Just like us, she has been challenged to do all she could, while depending on others to assist her with what she couldn’t accomplish on her own. This is true of all of us. Rather than being independent, we are all truly interdependent. First Corinthians 12 teaches us that all believers are members of the body of Christ, each with different responsibilities, each dependent on the other members.
Just like us, Deb must deal with those who don’t take the time to really get to know her, who misunderstand her and her situation. No matter who we are, we can likely all relate on some level.
Just like us, Deb must be patient as she seeks to interact with others. If she gave up when others didn’t understand her, she would miss the opportunity to share her faith. While others may have no difficulty understanding our words, they may not know what we’re driving at—whether we’re not explaining it clearly enough or they just don’t get it. Deb must persevere and so must we.
When Deb was about 10 years old, she was watching the Olympics with her dad. While they were watching the swimmers, she told him she wanted to do be an Olympic swimmer when she grew up. While most parents would encourage their children to strive for a dream a little more within reach, he didn’t.
Eventually, Deb’s parents installed a pool and helped her find a coach. Because of their encouragement and her determination, she went on to become a Paralympian—not only a swimmer but also a Bocci ball player, a slalom racer, and more.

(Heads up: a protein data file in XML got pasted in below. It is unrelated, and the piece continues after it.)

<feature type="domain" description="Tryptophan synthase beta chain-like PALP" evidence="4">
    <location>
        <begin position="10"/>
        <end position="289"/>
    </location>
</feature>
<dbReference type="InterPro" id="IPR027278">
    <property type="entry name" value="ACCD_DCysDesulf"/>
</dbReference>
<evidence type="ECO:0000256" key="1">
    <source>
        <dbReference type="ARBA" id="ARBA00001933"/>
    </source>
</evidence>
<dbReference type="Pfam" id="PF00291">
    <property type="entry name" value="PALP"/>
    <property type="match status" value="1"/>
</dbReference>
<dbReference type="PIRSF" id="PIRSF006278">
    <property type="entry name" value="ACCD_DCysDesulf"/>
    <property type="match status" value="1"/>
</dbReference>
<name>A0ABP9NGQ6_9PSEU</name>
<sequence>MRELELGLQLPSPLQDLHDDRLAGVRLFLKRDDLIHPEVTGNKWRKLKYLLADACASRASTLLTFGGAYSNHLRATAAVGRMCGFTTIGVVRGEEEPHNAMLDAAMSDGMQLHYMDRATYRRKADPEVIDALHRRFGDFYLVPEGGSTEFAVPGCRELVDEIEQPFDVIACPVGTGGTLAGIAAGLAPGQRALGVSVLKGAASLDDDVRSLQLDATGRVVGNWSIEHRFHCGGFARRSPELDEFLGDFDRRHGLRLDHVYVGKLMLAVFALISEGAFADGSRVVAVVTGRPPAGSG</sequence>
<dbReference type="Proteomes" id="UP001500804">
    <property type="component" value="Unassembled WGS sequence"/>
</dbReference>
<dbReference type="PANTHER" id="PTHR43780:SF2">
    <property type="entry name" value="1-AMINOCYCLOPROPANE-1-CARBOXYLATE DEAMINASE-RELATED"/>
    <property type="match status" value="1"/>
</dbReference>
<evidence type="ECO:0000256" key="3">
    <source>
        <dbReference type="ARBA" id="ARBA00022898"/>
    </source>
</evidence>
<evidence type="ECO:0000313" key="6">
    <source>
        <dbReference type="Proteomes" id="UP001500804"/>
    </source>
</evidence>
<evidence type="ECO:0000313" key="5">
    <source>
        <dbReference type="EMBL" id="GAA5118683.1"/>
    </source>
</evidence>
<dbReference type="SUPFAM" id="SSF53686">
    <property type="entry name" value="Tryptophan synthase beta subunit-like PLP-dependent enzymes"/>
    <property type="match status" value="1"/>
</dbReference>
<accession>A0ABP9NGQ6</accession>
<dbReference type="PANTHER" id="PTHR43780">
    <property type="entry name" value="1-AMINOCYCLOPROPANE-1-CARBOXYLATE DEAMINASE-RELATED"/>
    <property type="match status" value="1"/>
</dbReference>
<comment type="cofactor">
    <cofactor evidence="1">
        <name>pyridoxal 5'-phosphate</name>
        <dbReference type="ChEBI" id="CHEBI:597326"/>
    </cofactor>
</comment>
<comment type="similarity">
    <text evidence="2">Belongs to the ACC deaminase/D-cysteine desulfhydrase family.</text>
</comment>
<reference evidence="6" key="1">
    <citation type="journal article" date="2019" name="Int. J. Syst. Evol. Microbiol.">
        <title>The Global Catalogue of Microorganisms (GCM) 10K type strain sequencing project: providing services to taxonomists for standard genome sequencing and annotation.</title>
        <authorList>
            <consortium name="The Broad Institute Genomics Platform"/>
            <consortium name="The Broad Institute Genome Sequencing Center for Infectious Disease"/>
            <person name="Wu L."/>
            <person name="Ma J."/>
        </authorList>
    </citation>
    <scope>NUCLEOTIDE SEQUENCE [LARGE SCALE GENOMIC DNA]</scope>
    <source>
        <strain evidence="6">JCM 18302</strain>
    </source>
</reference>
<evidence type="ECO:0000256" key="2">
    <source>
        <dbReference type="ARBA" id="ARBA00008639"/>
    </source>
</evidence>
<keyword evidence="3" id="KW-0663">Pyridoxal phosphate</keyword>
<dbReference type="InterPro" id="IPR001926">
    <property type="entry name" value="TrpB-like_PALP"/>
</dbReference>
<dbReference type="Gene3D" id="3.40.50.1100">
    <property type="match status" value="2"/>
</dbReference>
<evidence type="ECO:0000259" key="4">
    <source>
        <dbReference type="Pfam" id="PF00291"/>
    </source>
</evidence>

By working hard and not letting others hold her back, Deb accomplished more than others expected of her. As we trust the Lord and pursue the dreams He places in our heart, the same can be true of us.
Let’s Seek The Lord
Just like us, Deb faces the day-to-day challenges of growing older: increasing concern for her health and the health of her aging parents; an increasing sense of urgency to accomplish all she feels called to accomplish; the realization that she must continue to trust God in all areas of her life—no matter what’s going on.
There is so much more I could say about this dear sister in Christ. But, for now, I’ll simply say that I’m thankful the Lord caused our paths to cross and that I have learned and am continuing to learn much from this woman who is just like us in so many ways.
Let’s not make excuses for not accomplishing all God calls us to. Just like Deb, let’s seek the Lord, commit to the path He lays before us, and persevere even when the hurdles in our path seem insurmountable.
Steph Beth Nickel is a freelance writer and editor. She is the coauthor of Paralympian Deb Willows’ award-winning memoir, Living Beyond My Circumstances, published by Castle Quay Books.
Steph is a member of InScribe Christian Writers’ Fellowship and The Word Guild. She and her husband of over 30 years live in Southwestern Ontario, Canada.
Steph’s goal is to nurture and inspire. She blogs at Steph Nickel’s Eclectic Interests. She also guest posts regularly on the topics of Christian living, writing, and fitness. You can visit her website, stephbethnickel.com, to learn more about her.